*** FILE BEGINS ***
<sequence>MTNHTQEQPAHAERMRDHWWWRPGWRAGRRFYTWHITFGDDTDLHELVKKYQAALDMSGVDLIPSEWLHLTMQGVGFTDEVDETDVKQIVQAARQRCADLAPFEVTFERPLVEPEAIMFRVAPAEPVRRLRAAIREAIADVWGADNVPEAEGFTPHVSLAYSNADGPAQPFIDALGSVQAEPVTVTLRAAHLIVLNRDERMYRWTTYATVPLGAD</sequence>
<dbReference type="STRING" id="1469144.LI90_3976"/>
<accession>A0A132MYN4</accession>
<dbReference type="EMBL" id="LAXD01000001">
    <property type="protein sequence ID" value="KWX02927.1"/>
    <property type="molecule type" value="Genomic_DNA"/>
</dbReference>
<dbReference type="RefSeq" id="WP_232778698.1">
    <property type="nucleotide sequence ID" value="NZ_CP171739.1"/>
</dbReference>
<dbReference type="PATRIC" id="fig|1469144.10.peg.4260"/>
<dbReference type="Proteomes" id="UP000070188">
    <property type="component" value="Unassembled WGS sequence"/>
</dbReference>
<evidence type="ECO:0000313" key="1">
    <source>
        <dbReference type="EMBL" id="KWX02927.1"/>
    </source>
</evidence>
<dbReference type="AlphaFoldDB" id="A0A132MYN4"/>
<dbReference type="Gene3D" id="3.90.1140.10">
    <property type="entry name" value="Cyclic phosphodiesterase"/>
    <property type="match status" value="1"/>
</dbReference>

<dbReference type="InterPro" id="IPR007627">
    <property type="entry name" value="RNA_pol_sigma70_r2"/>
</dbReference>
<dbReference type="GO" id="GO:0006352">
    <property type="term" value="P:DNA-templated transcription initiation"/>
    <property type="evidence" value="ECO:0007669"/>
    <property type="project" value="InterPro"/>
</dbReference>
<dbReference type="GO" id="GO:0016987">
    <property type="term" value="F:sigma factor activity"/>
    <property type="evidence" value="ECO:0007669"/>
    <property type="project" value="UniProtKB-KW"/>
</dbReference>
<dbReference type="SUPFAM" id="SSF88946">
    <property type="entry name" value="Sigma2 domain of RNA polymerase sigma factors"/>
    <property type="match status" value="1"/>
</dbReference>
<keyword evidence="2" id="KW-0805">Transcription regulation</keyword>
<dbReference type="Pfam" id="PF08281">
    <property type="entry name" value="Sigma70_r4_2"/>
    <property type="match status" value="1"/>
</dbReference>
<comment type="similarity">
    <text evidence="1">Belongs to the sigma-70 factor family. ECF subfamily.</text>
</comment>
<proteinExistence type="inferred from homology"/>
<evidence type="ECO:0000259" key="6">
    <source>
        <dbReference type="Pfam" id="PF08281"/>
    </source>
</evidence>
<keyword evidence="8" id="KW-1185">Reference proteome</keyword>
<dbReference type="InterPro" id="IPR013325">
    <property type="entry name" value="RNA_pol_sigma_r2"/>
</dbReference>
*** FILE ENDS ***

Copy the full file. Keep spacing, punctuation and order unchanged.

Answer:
<sequence>MTNHTQEQPAHAERMRDHWWWRPGWRAGRRFYTWHITFGDDTDLHELVKKYQAALDMSGVDLIPSEWLHLTMQGVGFTDEVDETDVKQIVQAARQRCADLAPFEVTFERPLVEPEAIMFRVAPAEPVRRLRAAIREAIADVWGADNVPEAEGFTPHVSLAYSNADGPAQPFIDALGSVQAEPVTVTLRAAHLIVLNRDERMYRWTTYATVPLGAD</sequence>
<dbReference type="STRING" id="1469144.LI90_3976"/>
<accession>A0A132MYN4</accession>
<dbReference type="EMBL" id="LAXD01000001">
    <property type="protein sequence ID" value="KWX02927.1"/>
    <property type="molecule type" value="Genomic_DNA"/>
</dbReference>
<dbReference type="RefSeq" id="WP_232778698.1">
    <property type="nucleotide sequence ID" value="NZ_CP171739.1"/>
</dbReference>
<dbReference type="PATRIC" id="fig|1469144.10.peg.4260"/>
<dbReference type="Proteomes" id="UP000070188">
    <property type="component" value="Unassembled WGS sequence"/>
</dbReference>
<evidence type="ECO:0000313" key="1">
    <source>
        <dbReference type="EMBL" id="KWX02927.1"/>
    </source>
</evidence>
<dbReference type="AlphaFoldDB" id="A0A132MYN4"/>
<dbReference type="Gene3D" id="3.90.1140.10">
    <property type="entry name" value="Cyclic phosphodiesterase"/>
    <property type="match status" value="1"/>
</dbReference>

<dbReference type="InterPro" id="IPR007627">
    <property type="entry name" value="RNA_pol_sigma70_r2"/>
</dbReference>
<dbReference type="GO" id="GO:0006352">
    <property type="term" value="P:DNA-templated transcription initiation"/>
    <property type="evidence" value="ECO:0007669"/>
    <property type="project" value="InterPro"/>
</dbReference>
<dbReference type="GO" id="GO:0016987">
    <property type="term" value="F:sigma factor activity"/>
    <property type="evidence" value="ECO:0007669"/>
    <property type="project" value="UniProtKB-KW"/>
</dbReference>
<dbReference type="SUPFAM" id="SSF88946">
    <property type="entry name" value="Sigma2 domain of RNA polymerase sigma factors"/>
    <property type="match status" value="1"/>
</dbReference>
<keyword evidence="2" id="KW-0805">Transcription regulation</keyword>
<dbReference type="Pfam" id="PF08281">
    <property type="entry name" value="Sigma70_r4_2"/>
    <property type="match status" value="1"/>
</dbReference>
<comment type="similarity">
    <text evidence="1">Belongs to the sigma-70 factor family. ECF subfamily.</text>
</comment>
<proteinExistence type="inferred from homology"/>
<evidence type="ECO:0000259" key="6">
    <source>
        <dbReference type="Pfam" id="PF08281"/>
    </source>
</evidence>
<keyword evidence="8" id="KW-1185">Reference proteome</keyword>
<dbReference type="InterPro" id="IPR013325">
    <property type="entry name" value="RNA_pol_sigma_r2"/>
</dbReference>